The BCNET Digital Media Challenge is back for its second year!
Join us for the ULTIMATE CHALLENGE where contenders of our Digital Media Challenge will present their innovative digital media projects AND, you will decide the winner! See our semifinalists compete for cash awards of up to $1000!
THEY CAME FROM ACROSS BRITISH COLUMBIA
Students from higher education member institutions across the province will join the BCNET Digital Media Competition for a chance to receive prizes and recognition. On April 19, ten academic experts in digital media will come together to judge the students through a rigorous presentation and screening process. After careful deliberation, the judges will vote for the best of the best, and select the semifinalists.
Chair: Donald Acton
Donald Acton has been Chair of the BCNET Digital Media Challenge for the last two years and has helped to promote the competition to UBC’s Computer Science students.
He is an instructor in the department of Computer Science at UBC. With an interest in distributed systems, computer communications and operating systems, much of his work has focused on designing and building system infrastructure to support the development and deployment of reliable and scalable distributed applications.
NOW, YOU DECIDE
We hope you attend this session, support the students, and cast your vote for your favorite.
(cash prizes will be awarded to all semi finalists)
TEXT YOUR VOTE
Bring your cellphones or laptops, and text your VOTE for your favorite presentation!
If you don’t have an electronic device, paper voting options are available.
MEET THE SEMIFINALISTS
IN [A] MOMENT
- Winnie Chung, School of Interactive Arts and Technology, Undergraduate, Simon Fraser University
- Jon Bantados, School of Interactive Arts and Technology
- Carol Tu, School of Interactive Arts and Technology
- Jackie Ho, School of Interactive Arts and Technology
- Nathan Todd, School of Contemporary Arts
- Carolyn Dones, School of Communications
- Coco Huang, School of Contemporary Arts
- Miles Thorogood, School of Interactive Arts and Technology
- Chao Feng, School of Interactive Arts and Technology
Project: IN [A] MOMENT
In [A] Moment is an interactive and collaborative performance combining dynamic movements with motion tracking and social media. The performance itself promotes as an open conversation between audience members and the performers using the social media site Twitter as its main driving vehicle. Through “tweeting” the experience of the audience during the performance, their words directly influence the movement and flow of the performance itself.
Kieran Coulter, Computer Science, Undergraduate, University of British Columbia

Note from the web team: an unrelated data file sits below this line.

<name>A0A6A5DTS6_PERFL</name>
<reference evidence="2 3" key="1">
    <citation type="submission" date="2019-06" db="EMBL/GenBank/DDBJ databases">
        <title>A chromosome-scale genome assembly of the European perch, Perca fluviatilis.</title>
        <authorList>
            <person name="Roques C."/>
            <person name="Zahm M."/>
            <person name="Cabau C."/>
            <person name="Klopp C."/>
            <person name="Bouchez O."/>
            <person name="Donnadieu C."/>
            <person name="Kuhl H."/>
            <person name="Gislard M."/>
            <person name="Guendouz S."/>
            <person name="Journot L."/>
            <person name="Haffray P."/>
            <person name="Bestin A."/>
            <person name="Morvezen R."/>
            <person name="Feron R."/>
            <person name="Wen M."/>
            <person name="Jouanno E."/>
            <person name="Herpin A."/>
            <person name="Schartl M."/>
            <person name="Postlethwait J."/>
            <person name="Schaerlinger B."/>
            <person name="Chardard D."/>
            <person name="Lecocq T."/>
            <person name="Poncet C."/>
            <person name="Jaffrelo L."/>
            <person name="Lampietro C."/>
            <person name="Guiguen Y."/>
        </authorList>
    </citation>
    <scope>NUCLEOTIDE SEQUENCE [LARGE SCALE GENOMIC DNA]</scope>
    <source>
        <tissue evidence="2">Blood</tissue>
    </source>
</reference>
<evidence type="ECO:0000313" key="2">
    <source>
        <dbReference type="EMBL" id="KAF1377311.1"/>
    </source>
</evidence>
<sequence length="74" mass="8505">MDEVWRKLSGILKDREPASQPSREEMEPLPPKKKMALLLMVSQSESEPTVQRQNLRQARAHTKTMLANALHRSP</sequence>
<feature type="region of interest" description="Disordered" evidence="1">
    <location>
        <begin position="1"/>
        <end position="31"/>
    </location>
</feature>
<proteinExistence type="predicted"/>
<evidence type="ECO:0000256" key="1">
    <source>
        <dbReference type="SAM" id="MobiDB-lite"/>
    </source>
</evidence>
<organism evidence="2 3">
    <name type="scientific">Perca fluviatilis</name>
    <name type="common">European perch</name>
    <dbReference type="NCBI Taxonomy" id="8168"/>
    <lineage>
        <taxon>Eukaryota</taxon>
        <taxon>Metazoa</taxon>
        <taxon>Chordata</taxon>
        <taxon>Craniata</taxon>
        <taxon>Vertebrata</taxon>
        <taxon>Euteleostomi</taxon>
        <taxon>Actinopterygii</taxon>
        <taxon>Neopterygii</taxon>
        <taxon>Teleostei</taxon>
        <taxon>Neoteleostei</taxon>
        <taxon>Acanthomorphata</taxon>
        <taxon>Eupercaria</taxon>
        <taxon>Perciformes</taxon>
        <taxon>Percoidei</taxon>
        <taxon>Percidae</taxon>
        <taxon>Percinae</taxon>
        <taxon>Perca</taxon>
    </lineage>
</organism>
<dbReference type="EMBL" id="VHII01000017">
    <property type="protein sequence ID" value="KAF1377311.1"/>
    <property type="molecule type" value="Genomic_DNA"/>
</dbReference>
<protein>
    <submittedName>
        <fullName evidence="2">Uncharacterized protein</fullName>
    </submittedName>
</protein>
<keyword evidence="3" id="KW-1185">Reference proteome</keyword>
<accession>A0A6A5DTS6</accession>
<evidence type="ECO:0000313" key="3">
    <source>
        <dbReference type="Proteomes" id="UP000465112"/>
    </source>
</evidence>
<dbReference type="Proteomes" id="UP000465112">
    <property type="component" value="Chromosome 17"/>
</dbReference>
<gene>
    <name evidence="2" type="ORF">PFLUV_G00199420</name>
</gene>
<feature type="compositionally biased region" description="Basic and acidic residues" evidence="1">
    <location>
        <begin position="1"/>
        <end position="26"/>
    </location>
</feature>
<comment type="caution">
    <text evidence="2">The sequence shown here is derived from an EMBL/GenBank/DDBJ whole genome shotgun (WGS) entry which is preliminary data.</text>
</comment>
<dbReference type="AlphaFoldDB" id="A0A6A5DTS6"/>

This is a project that presumes the existence of more accurate motion sensing technology being made available for the 8th generation gaming consoles.The most relevant aspect of this project in a networking capacity is how it can work to transmit gestural data efficiently over a network, to enable the kinds of extended reality multiplayer games I predict will become more popular over the 2010′s. Surround sound, which can be duplicated on a set of headphones, is an aspect of extended reality that will make these new games a far more immersive experience than what currently exists.
Vera Lukman, Faculty of Applied Science/School of Computing Science, Undergraduate, Simon Fraser University
This project would dramatically improve communication by combining voice and real-time collaborative drawing on tablet devices. BitNapkin uses VoIP to connect all collaborators in a voice conference. BitNapkin is also very interactive and intuitive as it uses compact vector-based representations to provide real-time interactivity. It uses touchscreen devices to give the feeling of drawing on a piece of paper. BitNapkin uses a centralized server to connect collaborators all over the world. As long as they have Internet connection, users can access their files and collaborate anywhere.
Mahdi Tayarani Najaran, Computer Science, PhD Student, University of British Columbia
TracerMaps aim to change that to allow games to benefit from both rasterization and ray tracing. The framework uses the normal rasterization pipeline, but on the side distributes ray tracing between any available processing units over the network to produce a TracerMap. The TracerMap is then pumped back inside the graphics pipeline in the final fragmentation stage to overlay the ray traced image on top of the rasterized one.
Finalists Presentation Schedule at the BCNET & HPCS Conference 2012
Tuesday, May 1st
Fletcher Theatre (1900), Overflow: Labatt Hall (1700)